The State Lands Restoration and Enhancement category provides funding to two state agencies to help repair damaged plant and animal habitat. These grants focus on resource preservation and protection of public lands. Projects in this category help bring important natural areas and resources back to their original functions by improving the self sustaining and ecological functionality of sites.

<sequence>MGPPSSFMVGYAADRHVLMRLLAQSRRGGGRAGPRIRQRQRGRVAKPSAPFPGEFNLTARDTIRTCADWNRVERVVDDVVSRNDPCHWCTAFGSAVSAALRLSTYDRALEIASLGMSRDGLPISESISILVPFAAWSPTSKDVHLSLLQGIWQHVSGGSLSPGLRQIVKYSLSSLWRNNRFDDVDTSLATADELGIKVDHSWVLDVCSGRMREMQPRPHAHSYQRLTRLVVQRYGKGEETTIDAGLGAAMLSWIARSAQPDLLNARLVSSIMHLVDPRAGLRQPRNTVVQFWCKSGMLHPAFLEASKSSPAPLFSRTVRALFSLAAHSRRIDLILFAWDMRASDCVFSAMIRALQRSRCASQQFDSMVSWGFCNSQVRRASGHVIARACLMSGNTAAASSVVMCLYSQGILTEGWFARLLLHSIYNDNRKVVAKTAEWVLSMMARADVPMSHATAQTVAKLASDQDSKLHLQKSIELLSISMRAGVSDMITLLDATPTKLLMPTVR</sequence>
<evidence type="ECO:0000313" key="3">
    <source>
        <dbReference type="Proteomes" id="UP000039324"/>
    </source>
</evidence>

The Washington State Department of Fish and Wildlife will use this grant for restoration of approximately 37 acres in the Lower Crab Creek Unit of the Columbia Basin Wildlife Area (CBWA), which supports what is suspected to be the most significant monarch butterfly summer breeding site in the state, and a Natural Area Preserve (NAP) established to protect an exemplary saltgrass/greasewood vegetation community. Roughly 1,600 acres of the unit are infested with Russian olive, an aggressive noxious weed, which can transform relatively open riparian and wetland areas into closed canopy forests and outcompete native vegetation, including flowers used by monarch butterflies. The tree also has an overall negative influence on recreational opportunity because of its dense, thorny branches. This restoration project will remove the highly invasive Russian olive trees and restore native species at 2 sites, one adjacent to the core monarch breeding site, the other at the NAP site. Most of the Russian olive at the 7-acre monarch site will be removed and the area restored into an early successional state to benefit monarch butterflies and other pollinators. The NAP site has roughly 30 infested acres that will be cleared of Russian olive and restored to the appropriate native plant communities, including saltgrass/greasewood, sagebrush steppe, and riparian woodland. The primary conservation opportunity provided by this project is restoration.